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It's Easy to Sew Mitered Quilt Binding


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Begin Sewing Binding to the Quilt
How to Bind a Quilt with Mitered Corners

Use my step-by-step instructions to learn how to sew mitered binding to the edges of a quilt.

© Janet Wickell

Quilt Binding Instructions

Now that you've finished quilting, it's time to bind the quilt by sewing continuous binding strips around its edges. We'll sew binding to the quilt so that each corner is perfectly mitered. A walking foot (also called an even feed foot) helps keep the binding pucker-free as you sew, but a regular presser foot is fine if a walking foot is not available.

Before You Sew the Quilt's Binding

Trim the quilt sandwich to remove excess batting and backing. If the top itself is skewed, fold back the other two layers and use a rotary ruler to very carefully square up the top of the quilt.
  • Be very careful when squaring up a quilt edged in blocks, because removing the outer 1/4" seam allowance will will chop off the outline of those blocks, no matter what type of binding you use.
  • Try squaring up the top by simply smoothing it with your fingers, easing corners and edges into a better position.

Begin Sewing the Binding

A quilt hanging sleeve can be added at the same time binding is sewn to the quilt, or after the binding is complete.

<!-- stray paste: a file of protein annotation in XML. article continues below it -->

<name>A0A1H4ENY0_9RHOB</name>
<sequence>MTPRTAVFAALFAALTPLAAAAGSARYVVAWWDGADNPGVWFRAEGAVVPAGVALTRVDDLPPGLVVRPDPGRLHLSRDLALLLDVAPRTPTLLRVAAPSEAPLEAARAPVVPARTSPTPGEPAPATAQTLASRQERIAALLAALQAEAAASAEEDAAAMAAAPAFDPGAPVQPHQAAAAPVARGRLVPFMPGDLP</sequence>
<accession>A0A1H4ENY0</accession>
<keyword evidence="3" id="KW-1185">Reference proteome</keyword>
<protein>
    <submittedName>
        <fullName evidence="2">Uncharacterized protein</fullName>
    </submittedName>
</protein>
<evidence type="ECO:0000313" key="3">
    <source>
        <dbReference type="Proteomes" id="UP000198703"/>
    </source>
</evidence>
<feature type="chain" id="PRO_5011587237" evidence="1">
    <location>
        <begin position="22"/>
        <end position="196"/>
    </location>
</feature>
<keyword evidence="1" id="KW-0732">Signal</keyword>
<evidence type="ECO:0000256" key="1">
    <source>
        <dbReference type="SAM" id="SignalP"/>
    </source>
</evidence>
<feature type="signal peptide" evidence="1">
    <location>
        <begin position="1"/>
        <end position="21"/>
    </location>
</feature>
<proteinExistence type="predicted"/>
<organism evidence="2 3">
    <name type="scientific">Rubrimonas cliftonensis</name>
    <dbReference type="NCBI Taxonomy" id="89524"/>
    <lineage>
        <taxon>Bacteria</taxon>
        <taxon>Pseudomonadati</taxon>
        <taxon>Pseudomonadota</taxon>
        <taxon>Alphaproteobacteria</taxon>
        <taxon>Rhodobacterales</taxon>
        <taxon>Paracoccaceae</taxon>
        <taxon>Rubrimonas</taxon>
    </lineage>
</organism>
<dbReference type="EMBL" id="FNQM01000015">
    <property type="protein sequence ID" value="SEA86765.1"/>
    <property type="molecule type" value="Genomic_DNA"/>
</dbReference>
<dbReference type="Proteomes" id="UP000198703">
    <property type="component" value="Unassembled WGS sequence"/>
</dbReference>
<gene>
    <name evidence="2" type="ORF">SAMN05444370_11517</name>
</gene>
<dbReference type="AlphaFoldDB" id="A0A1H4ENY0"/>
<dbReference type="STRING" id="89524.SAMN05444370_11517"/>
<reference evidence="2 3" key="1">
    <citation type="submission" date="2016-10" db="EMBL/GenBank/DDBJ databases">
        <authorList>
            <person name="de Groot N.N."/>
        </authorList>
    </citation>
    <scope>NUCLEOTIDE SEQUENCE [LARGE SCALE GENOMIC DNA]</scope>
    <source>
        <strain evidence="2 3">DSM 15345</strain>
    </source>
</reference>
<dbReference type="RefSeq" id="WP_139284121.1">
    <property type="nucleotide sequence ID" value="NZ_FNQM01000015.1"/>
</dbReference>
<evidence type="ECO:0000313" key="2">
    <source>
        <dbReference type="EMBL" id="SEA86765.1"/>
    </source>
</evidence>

Before you begin, read the tuck-in method for beginning and ending doublefold binding -- you might prefer that finishing technique. It's the method I typically use.

  1. Starting about 1/3 of the distance between two corners, align the raw edge of one end of the folded binding with the raw edge of the quilt top, right sides together. (illustration does not show excess batting and backing)
  2. Leave an approximate 3" unpinned tail of quilt binding at the beginning, then pin several inches of binding to the quilt, towards its corner.
  3. Do a quick alignment around the rest of the quilt, without pinning, to make sure no seam allowances within the quilt binding will end up at a corner of the quilt, where seams would create too much bulk. If you find a seam allowance at a corner, change the starting point and recheck.
  4. Sew the quilt binding to the side of the quilt, leaving the beginning tail free. Use the seam allowance you chose when you made the quilt binding.
  5. Stop sewing before you reach the corner of the quilt, ending the seam the same distance from the approaching quilt edge as the width of the seam allowance.

    That's a critical step. Many instructions tell you to end the seam 1/4" from the edge, which is fine if your binding seam is 1/4" wide, but isn't correct for narrower or wider seams. Following that important rule is the most important thing you can do to create easy mitered binding.
  6. Sew a few backstitches, cut threads and remove the quilt from the machine.
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